Cyberspace is the front line of the escalating United States conflict with China. Hackers employed by the Chinese government have gained access to at least six state governments and multiple federal agencies. Teams of Chinese hackers have stolen technology from research universities and corporate secrets from many prominent businesses. In 2018, CCP hackers seized data from half-a-billion customers of Marriott hotels.These underhanded tactics are an assault on both national security and free trade. As per the FBI:
The Chinese government is fighting a generational fight to surpass our country in economic and technological leadership. But not through legitimate innovation, not through fair and lawful competition, and not by giving their citizens the freedom of thought and speech and creativity we treasure here in the United States. Instead, they’ve shown that they’re willing to steal their way up the economic ladder at our expense.
The FBI has teams working around the clock to counter the efforts of Beijing cybercriminals. But as the Chinese and American economies become increasingly interconnected, particularly in the world of tech, more avenues open for unscrupulous actors to gain access to sensitive information pertaining to business or the military. If TikTok usage continues to spread, Chinese hackers may be able to access this kind of material without needing to crack a single encryption.
In an attempt to staunch the bleeding, the Department of Defense has blocked its members from accessing TikTok. Thanks to the Handover feature and other methods of inter-device communication, this is not sufficient. Servicemembers’ devices constantly communicate with the devices of a child, friend, or spouse who has ByteDance software installed. Much like the current ongoing security negotiations with TikTok, this kind of quick fix cannot be effective at stopping China from accessing Americans’ information. If the White House is serious about protecting our data and keeping us safe, then they will recognize that there is no way to outsmart such an effective weapon. The only recourse is to ban it.
Because if they don’t do it, somebody else will.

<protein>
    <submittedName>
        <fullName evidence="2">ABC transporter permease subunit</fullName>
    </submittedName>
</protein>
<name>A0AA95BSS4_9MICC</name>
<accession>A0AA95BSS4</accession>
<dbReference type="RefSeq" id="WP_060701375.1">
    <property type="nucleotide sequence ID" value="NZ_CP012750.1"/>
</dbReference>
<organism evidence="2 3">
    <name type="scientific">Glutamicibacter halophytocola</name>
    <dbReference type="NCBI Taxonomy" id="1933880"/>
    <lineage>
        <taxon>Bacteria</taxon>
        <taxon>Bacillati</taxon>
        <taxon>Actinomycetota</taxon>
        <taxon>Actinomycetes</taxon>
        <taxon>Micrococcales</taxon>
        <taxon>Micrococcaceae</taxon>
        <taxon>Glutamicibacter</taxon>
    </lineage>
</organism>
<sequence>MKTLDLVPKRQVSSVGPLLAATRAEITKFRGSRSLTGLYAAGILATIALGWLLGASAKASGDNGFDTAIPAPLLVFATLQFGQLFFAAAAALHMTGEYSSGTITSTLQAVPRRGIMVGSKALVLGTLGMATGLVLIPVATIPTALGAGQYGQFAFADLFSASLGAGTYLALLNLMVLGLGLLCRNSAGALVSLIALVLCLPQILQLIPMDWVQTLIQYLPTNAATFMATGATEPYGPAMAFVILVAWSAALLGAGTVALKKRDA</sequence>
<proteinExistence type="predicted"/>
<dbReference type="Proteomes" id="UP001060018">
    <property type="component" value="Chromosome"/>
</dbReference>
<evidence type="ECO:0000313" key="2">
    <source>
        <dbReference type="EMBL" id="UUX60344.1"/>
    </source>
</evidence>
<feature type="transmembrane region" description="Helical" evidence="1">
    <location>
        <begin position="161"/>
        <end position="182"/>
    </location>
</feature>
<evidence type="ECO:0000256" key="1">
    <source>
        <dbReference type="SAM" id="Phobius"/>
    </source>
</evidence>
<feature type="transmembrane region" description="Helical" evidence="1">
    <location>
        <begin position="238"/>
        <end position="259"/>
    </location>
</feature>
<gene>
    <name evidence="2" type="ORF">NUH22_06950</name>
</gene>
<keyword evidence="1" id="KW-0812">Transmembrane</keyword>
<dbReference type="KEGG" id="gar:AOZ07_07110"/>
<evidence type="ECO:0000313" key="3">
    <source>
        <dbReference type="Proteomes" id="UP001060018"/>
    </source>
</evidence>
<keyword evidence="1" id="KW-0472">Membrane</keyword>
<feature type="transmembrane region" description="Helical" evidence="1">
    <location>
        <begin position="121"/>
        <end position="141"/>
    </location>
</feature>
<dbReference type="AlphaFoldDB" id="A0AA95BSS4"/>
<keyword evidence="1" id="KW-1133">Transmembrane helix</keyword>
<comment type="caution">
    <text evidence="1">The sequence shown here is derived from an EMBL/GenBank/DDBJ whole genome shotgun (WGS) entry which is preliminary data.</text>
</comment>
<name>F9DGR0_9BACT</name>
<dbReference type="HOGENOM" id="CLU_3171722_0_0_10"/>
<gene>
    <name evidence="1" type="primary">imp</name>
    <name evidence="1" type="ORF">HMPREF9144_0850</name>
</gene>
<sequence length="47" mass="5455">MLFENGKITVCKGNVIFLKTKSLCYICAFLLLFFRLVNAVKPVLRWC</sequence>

A TIKTOK BAN IS INEVITABLE—AND OVERDUE
Inaction on this front leaves the Biden Administration and the entire Democratic party wide open to criticism by Republican opponents. Figures such as Mike Pompeo have criticized Barack Obama and other Democrats for normalizing TikTok usage by using the platform for voter outreach.
While many criticized Trump administration efforts to ban the app or divest it from Chinese ownership, Democratic leaders such as Senator Mark Warner have acknowledged that “Donald Trump was right on TikTok,” stating: “If your kids are on TikTok … the ability for China to have undue influence is, I think, a much greater challenge and a much more immediate threat than any kind of actual, armed conflict.”
A bipartisan letter penned by Senators Chuck Schumer and Tom Cotton to the National Security Council in 2020 underscored these concerns, emphasizing that “TikTok is a potential counterintelligence threat we cannot ignore.” Over the summer, Senator Cotton urged Treasury Secretary and CFIUS chair Janet Yellen to discuss with President Biden the possibility of resuming the discussed ban on TikTok.
Revelations from the recent $100 million settlement in Illinois vindicate attempts to ban TikTok by the previous administration. This new proof of TikTok’s use as a weapon by the CCP should compel the White House to finish the job. There is an international precedent for such action: Other governments, such as India, Pakistan, and Indonesia, have already enacted bans on TikTok.
Such a ban is also well within the authority of the federal government. Statements by U.S. lawmakers suggest bipartisan interest in potential legislation to prohibit the app. Alternatively, CFIUS can shape our regulatory landscape in ways that make it impossible for malicious apps such as TikTok to operate legally.
So far, the Biden administration has still been unwilling to criticize TikTok directly. In addition to the ongoing negotiations that may do more to protect ByteDance and our security, a recent press conference highlighting intelligence threats from China neglected to mention which app or tech company is at the center of Chinese espionage operations.
This hesitation is understandable. TikTok is particularly popular among young people—Pew Research Center reports that nearly half of those under 30 use the app. However, recent polling data indicates that a majority of Americans ages 18–24 and a plurality of those ages 25–34 support a ban. Any potential Gen-Z ire will evaporate once TikTok is supplanted by a new short-form video platform, just like Vine or Periscope before it. Its replacement will not be a weapon of war created by a hostile foreign power.
Commissioner Carr believes that a ban on TikTok is inevitable. This was followed by IAC Chairman Barry Diller’s prediction that the app will be banned.
The writing is on the wall. I urge the Biden Administration to use CFIUS to ban the app as soon as possible and not leave this to a future administration.
As I noted in my previous op-ed, President Biden has already shown the good sense to ban TikTok usage by campaign staffers, close associates, and even members of his family. The next step is extending this protection to the rest of the country.
Whichever party bans this rapidly growing software will prove they have the courage to defend our country from foreign threats and the foresight to identify dangers that were unimaginable before our social media age. If President Biden banishes TikTok from our shores, he will dismantle the greatest weapon China has in its assault on our safety and our liberty, and demonstrate that Americans’ lives are not for sale.
Ryan Kavanaugh is the 26th highest grossing movie producer of all time and the co-founder of Triller, one of three fastest growing social media apps.